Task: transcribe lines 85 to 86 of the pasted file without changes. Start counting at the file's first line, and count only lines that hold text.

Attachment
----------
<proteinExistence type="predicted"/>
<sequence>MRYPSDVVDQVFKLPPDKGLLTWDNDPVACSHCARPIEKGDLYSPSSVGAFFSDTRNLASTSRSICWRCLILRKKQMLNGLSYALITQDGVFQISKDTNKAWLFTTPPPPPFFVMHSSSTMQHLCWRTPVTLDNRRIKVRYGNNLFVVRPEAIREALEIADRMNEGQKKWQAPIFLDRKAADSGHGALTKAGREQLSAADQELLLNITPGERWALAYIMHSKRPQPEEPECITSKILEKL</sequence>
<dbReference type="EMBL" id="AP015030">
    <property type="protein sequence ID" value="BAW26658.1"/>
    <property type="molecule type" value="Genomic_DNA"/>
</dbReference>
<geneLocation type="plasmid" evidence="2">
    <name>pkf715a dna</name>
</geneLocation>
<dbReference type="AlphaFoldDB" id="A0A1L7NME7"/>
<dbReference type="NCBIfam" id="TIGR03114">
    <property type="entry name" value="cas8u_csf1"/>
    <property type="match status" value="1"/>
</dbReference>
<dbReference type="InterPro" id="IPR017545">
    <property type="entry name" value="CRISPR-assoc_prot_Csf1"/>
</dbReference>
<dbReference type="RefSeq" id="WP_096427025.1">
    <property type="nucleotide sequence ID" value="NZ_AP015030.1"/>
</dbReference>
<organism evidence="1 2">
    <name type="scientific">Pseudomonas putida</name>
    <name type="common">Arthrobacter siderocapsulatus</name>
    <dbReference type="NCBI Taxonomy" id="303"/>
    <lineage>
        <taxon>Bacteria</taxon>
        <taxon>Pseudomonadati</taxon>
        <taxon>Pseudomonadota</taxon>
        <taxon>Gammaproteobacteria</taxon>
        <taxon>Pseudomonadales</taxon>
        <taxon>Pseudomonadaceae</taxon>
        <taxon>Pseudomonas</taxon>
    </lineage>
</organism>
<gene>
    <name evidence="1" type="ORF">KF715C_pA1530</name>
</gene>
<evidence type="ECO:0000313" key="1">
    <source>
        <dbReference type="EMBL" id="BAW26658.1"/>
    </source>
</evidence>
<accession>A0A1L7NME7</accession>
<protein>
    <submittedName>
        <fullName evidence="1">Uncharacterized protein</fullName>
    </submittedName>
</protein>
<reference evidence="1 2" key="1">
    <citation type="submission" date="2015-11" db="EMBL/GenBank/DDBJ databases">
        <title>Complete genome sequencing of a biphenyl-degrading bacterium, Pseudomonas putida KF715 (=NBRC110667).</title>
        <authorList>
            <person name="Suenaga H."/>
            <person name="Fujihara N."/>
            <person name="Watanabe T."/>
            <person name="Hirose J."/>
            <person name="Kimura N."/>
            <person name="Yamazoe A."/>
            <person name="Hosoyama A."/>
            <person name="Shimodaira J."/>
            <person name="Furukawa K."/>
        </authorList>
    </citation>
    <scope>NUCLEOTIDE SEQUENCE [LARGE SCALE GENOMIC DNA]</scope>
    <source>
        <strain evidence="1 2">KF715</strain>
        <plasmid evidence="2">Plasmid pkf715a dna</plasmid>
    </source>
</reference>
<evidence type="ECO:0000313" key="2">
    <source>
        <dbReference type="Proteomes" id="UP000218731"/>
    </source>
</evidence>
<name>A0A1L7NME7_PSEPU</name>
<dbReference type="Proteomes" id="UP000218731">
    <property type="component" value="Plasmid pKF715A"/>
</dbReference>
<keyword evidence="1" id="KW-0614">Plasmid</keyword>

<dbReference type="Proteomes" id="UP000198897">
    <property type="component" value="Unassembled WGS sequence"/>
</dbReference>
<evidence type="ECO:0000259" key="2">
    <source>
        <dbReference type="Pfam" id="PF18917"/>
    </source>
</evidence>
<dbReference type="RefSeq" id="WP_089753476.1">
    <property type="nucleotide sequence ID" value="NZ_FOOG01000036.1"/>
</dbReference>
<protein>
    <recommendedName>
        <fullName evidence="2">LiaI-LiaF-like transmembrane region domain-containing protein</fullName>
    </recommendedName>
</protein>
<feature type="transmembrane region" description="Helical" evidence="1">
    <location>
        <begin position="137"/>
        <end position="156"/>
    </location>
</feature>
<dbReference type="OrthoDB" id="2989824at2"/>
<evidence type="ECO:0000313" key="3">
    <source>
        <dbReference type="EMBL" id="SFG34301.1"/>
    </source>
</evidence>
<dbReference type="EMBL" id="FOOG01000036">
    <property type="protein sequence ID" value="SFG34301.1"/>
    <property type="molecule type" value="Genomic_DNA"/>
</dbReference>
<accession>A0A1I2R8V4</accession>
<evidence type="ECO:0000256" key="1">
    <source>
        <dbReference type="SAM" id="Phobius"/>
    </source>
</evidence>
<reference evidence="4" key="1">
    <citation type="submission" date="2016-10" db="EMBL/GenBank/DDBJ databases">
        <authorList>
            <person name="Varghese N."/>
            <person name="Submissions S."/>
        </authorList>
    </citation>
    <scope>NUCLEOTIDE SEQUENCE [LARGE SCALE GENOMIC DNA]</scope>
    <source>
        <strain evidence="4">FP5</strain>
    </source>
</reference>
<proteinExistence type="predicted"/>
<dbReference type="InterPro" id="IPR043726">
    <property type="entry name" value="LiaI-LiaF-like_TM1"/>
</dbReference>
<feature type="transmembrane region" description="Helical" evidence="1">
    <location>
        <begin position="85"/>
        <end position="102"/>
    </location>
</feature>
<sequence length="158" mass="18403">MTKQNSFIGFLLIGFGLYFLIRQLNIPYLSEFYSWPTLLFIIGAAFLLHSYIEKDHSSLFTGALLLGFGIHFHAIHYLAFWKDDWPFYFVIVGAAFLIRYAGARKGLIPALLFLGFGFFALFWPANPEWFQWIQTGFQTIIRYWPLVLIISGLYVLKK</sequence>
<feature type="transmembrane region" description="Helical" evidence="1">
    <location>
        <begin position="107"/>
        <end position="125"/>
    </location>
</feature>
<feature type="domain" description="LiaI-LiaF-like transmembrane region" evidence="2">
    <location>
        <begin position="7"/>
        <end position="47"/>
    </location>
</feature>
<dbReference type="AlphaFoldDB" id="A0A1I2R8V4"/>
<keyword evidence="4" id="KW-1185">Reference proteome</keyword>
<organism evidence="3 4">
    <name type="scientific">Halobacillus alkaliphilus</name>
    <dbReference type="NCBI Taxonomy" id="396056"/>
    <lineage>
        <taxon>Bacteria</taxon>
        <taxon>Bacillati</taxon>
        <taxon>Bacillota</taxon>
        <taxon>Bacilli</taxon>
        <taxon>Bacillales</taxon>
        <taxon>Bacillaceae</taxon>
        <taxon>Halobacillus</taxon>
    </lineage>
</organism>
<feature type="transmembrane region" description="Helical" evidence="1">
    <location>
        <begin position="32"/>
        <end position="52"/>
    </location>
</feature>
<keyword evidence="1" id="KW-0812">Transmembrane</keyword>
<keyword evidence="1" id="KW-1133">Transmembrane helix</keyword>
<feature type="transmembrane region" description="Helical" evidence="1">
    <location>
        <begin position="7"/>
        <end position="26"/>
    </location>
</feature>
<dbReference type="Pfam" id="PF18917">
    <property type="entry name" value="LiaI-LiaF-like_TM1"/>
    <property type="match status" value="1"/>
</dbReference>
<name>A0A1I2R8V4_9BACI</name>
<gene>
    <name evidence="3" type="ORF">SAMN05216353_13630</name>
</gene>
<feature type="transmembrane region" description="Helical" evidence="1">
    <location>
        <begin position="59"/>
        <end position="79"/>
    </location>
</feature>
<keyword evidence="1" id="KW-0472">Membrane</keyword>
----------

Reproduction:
        <dbReference type="Pfam" id="PF18917"/>
    </source>